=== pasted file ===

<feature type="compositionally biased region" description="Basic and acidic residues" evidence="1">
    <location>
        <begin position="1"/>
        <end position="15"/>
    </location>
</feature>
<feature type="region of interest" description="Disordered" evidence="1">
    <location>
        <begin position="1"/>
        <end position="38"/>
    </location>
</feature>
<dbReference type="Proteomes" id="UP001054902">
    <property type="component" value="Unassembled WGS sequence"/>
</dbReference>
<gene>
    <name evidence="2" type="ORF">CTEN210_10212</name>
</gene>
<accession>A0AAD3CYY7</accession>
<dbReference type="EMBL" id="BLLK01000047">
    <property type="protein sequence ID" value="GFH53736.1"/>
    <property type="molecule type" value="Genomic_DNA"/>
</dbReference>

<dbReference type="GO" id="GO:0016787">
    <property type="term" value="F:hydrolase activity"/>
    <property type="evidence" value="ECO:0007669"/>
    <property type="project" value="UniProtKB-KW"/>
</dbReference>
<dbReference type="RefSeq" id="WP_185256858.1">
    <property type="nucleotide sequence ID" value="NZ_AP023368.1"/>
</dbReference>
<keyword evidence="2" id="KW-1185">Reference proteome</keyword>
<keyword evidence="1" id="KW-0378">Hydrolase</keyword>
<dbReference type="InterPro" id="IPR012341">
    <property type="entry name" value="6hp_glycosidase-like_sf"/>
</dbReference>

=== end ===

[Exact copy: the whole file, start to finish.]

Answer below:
<feature type="compositionally biased region" description="Basic and acidic residues" evidence="1">
    <location>
        <begin position="1"/>
        <end position="15"/>
    </location>
</feature>
<feature type="region of interest" description="Disordered" evidence="1">
    <location>
        <begin position="1"/>
        <end position="38"/>
    </location>
</feature>
<dbReference type="Proteomes" id="UP001054902">
    <property type="component" value="Unassembled WGS sequence"/>
</dbReference>
<gene>
    <name evidence="2" type="ORF">CTEN210_10212</name>
</gene>
<accession>A0AAD3CYY7</accession>
<dbReference type="EMBL" id="BLLK01000047">
    <property type="protein sequence ID" value="GFH53736.1"/>
    <property type="molecule type" value="Genomic_DNA"/>
</dbReference>

<dbReference type="GO" id="GO:0016787">
    <property type="term" value="F:hydrolase activity"/>
    <property type="evidence" value="ECO:0007669"/>
    <property type="project" value="UniProtKB-KW"/>
</dbReference>
<dbReference type="RefSeq" id="WP_185256858.1">
    <property type="nucleotide sequence ID" value="NZ_AP023368.1"/>
</dbReference>
<keyword evidence="2" id="KW-1185">Reference proteome</keyword>
<keyword evidence="1" id="KW-0378">Hydrolase</keyword>
<dbReference type="InterPro" id="IPR012341">
    <property type="entry name" value="6hp_glycosidase-like_sf"/>
</dbReference>